So the other week I jumped LIVE onto the F.A.B Mumma Facebook page and talked about the side effects of anti-depressants!
Me being me, I didn’t really plan it out . . . I just felt like I had to share what I had been through and what I had learnt recently. I may have come across the wrong way but I didn’t think so at the time.
As a result, the video received some strong comments about my point of view. Which is fine . . . that’s what social media is all about right?!
Well those comments ‘plagued’ me for days. I’m the type of person who avoids conflict!
I know . . . I probably should have thought about that before talking about something quite controversial.
Anyway, I ‘got it all out’ in my journal and decided I needed to share this to make some peace with it all.
Here’s what I was trying to say
“It was my intention to share with people the side effects of anti-depressants. I wasn’t told and there was no information with the medication I was given.
Had I been told of these side effects, by my doctor when I was prescribed, would I still have said yes to going on them? Most probably because at the time I wanted a quick fix. I just wanted to feel better.
But I had a right to know what I was ‘signing up’ for. And I think doctors have a duty to explain all the side effects . . . why you shouldn’t just stop taking them, what happens to your body etc.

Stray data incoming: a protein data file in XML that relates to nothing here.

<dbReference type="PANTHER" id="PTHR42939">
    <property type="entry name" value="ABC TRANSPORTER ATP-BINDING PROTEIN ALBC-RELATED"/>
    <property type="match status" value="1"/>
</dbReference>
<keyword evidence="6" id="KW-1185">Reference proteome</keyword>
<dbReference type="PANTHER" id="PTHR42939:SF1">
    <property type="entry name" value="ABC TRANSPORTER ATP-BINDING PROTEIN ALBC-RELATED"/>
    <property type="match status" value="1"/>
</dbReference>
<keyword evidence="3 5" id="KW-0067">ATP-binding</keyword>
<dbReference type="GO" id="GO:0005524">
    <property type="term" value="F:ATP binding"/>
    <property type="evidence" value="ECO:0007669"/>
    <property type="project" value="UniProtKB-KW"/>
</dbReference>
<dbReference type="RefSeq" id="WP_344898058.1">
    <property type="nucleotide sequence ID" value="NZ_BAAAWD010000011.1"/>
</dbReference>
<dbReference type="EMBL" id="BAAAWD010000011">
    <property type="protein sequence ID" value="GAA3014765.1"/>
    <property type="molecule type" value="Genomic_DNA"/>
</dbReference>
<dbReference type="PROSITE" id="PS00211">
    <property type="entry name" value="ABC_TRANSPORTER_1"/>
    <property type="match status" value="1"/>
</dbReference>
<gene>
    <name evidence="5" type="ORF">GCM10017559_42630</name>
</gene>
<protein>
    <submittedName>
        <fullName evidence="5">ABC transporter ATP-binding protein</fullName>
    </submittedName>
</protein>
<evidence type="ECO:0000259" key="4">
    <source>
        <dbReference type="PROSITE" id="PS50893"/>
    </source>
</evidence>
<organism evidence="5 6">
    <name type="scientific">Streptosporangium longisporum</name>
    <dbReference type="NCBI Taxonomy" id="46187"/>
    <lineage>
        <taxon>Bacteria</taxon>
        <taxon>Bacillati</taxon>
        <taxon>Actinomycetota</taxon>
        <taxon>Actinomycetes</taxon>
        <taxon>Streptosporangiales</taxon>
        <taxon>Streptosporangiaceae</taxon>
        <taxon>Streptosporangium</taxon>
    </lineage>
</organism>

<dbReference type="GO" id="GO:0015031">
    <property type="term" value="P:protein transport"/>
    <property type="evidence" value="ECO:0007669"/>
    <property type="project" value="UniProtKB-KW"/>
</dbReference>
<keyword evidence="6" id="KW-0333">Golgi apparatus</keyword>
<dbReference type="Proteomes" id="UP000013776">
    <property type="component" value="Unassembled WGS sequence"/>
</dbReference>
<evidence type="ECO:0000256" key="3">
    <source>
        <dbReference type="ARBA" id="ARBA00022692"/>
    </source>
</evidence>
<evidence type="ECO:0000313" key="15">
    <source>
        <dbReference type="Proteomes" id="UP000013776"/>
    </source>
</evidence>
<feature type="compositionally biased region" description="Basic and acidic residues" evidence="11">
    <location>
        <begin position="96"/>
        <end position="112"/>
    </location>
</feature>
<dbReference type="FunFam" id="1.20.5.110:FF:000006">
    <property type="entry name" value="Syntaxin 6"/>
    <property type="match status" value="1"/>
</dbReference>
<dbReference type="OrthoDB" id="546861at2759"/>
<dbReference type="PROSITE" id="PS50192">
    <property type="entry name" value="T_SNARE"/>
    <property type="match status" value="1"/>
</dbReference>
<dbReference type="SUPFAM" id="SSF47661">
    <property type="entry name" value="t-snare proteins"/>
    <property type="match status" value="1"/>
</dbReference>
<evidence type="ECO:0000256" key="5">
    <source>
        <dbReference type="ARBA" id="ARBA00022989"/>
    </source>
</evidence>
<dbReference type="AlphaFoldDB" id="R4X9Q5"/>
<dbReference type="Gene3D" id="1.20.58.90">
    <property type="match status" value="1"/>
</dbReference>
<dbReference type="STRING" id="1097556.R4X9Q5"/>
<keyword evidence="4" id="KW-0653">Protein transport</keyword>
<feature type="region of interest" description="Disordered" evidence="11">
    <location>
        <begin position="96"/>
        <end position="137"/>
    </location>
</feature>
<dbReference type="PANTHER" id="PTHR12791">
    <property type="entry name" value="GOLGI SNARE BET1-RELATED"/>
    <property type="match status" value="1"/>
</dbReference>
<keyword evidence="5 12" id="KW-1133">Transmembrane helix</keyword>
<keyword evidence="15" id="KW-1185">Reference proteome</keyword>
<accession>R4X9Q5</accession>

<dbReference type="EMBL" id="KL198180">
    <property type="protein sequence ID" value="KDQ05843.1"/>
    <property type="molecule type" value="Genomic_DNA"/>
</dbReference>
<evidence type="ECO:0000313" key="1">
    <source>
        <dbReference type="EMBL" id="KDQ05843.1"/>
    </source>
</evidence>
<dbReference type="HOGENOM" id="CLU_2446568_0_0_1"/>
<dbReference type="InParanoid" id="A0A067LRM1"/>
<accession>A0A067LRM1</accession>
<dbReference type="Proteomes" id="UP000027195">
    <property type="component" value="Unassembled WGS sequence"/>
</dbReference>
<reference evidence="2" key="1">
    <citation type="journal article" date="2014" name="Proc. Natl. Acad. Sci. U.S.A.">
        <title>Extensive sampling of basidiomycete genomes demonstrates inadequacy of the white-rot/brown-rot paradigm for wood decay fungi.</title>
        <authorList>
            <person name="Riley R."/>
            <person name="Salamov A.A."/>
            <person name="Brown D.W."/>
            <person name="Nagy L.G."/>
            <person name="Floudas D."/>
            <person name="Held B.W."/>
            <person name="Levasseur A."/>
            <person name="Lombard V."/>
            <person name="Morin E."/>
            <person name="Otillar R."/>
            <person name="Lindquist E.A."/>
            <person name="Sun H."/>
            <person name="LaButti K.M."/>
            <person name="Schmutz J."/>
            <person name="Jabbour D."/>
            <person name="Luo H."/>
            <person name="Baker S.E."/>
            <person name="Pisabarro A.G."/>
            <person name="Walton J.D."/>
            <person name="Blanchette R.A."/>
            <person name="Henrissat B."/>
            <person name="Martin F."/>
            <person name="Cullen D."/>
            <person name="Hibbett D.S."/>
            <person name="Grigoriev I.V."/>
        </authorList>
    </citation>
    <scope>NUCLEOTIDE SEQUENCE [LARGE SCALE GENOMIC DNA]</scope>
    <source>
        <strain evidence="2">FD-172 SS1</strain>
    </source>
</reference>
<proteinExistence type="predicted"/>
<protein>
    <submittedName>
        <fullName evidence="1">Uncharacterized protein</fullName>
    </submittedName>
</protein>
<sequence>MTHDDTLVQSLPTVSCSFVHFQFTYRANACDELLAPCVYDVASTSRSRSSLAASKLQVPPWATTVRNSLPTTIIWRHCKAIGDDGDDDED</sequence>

My journey of depression is completely different to yours. I have no idea what goes on behind your name and profile picture on Facebook. I would NEVER tell anyone they shouldn’t take anti-depressants. It’s entirely your decision but I believe it should be an informed one.
My experience with anti-depressants wasn’t great
They took two to three weeks to start ‘working’ and by that I mean for me to feel any different.
All of sudden I had insomnia which was fucking awful. I’m an 8-hours-a-night kinda gal!
Even after being on them for a few months, my moods were still up and down, and I wasn’t myself. So after consultation with my GP I was put on a different anti-depressant.
Again, I wasn’t told when I started on this journey, that it could be a rough and long road to finding a medication that worked for me.
Transitioning to a new anti-depressant was torturous
The transition from Citalopram to Efexor-XR was at times, unbearable! I had to slowly come off the first before staring the second. And again, no one told me how bad that would be. It ended up being a ten week process.
Note: NEVER EVER just stop taking your anti-depressant medication. Always talk to your doctor first!
I used my Mental Health Tracker while transitioning. You’ll see below how up and down things were.
Over that ten weeks, I had a partner who was nervous every day because he had no idea what I was going through or what to expect every morning after I woke up. And you know what, I had no bloody idea either and I had some pretty bad days.
I didn’t want to be this person. And, at times, I was scared I was going to feel like this forever.
But the new meds soon kicked in and I was doing OK. I was still angry, irritable . . . experiencing the feelings and moods of my depression mainly in the evenings. But I still wasn’t myself. I wasn’t back to normal. I was a duller version of me and I really didn’t like it.